The original 1999 edition of Dan Sicko’s Techno Rebels is one of techno’s defining documents, a social and critical history of an oft-misunderstood genre with worldwide relevance. This 2010 edition of Sicko’s techno tell-all—copies of which are now available at the Wayne State University Press—focuses more deeply on Detroit as an incubator for the music’s creative heroes and biggest proponents (including, full disclosure, a nice spotlight on Ghostly International) and fills in the history up to the present day’s kaleidoscope of styles. [Buy a copy of Techno Rebels at the Wayne State University Press.]
We recently sat down with Mr. Sicko to discuss music, Detroit, and, well, mostly Detroit actually. After the clickthrough, Five Questions with author Dan Sicko…
1. In exactly 13 words, how would you describe Techno Rebels to a stranger?
Simultaneously demystifying and celebrating techno’s Detroit origins. Don’t flip straight to the index.
2. What was your most meaningful techno-related musical experience?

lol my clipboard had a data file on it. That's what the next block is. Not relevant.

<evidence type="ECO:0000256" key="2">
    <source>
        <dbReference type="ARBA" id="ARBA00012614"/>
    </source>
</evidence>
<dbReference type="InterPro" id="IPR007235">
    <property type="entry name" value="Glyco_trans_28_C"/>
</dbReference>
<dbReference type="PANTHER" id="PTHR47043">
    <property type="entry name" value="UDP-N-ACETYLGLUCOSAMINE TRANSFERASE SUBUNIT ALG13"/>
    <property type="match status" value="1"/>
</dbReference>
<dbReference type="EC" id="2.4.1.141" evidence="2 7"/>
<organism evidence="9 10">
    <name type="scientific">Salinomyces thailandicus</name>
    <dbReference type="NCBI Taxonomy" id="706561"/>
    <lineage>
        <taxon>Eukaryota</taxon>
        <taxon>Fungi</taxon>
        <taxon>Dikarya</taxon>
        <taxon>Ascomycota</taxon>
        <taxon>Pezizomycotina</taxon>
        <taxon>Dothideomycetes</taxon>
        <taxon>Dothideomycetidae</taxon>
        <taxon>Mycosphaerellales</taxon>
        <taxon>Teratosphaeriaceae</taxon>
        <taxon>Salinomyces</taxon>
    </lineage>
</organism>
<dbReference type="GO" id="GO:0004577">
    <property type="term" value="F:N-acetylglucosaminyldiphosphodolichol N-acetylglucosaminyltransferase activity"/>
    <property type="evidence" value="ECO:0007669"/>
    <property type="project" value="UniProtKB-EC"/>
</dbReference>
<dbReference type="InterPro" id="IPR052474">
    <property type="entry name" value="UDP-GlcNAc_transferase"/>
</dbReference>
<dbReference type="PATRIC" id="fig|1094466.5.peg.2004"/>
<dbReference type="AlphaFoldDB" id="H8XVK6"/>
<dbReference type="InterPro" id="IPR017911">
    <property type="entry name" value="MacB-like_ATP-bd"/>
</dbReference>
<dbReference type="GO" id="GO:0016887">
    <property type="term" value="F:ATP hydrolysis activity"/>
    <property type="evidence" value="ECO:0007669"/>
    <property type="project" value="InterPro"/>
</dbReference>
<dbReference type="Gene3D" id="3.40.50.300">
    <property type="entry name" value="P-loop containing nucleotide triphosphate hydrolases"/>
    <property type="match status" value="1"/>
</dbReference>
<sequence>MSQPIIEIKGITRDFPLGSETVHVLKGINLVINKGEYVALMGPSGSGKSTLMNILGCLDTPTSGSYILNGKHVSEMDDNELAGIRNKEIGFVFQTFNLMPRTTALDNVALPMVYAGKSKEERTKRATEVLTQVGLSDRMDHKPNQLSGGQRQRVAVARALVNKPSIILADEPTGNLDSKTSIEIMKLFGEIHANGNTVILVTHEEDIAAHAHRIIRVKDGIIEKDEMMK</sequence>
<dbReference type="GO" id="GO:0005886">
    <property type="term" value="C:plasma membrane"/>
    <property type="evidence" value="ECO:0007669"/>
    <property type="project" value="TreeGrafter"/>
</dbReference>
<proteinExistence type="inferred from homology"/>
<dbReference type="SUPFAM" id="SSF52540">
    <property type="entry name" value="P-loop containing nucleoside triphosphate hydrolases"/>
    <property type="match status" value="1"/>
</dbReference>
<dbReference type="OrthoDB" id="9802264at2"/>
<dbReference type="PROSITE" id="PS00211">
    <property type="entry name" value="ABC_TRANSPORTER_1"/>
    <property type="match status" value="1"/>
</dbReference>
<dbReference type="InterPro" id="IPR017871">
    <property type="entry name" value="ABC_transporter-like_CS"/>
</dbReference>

The first time my friend Hassan brought me to the Music Institute. I was very lucky to experience this small, very dark club, ridiculously alive with sound. In 1980s Detroit, this was a real anomaly.
3. What are you doing at this exact moment, and what will you be doing one month from now?
Working in New York; recuperating in Detroit.
4. What’s the one record you can’t live without, and why?
I still go back to R-Tyme’s ‘R-Theme,’ which is still this amazing collision of melancholy and joy to me. It’s hard to describe and very representative of Detroit techno.
5. How about a piece of sage advice for the younger generation?
nice interesting, nuanced things about Detroit.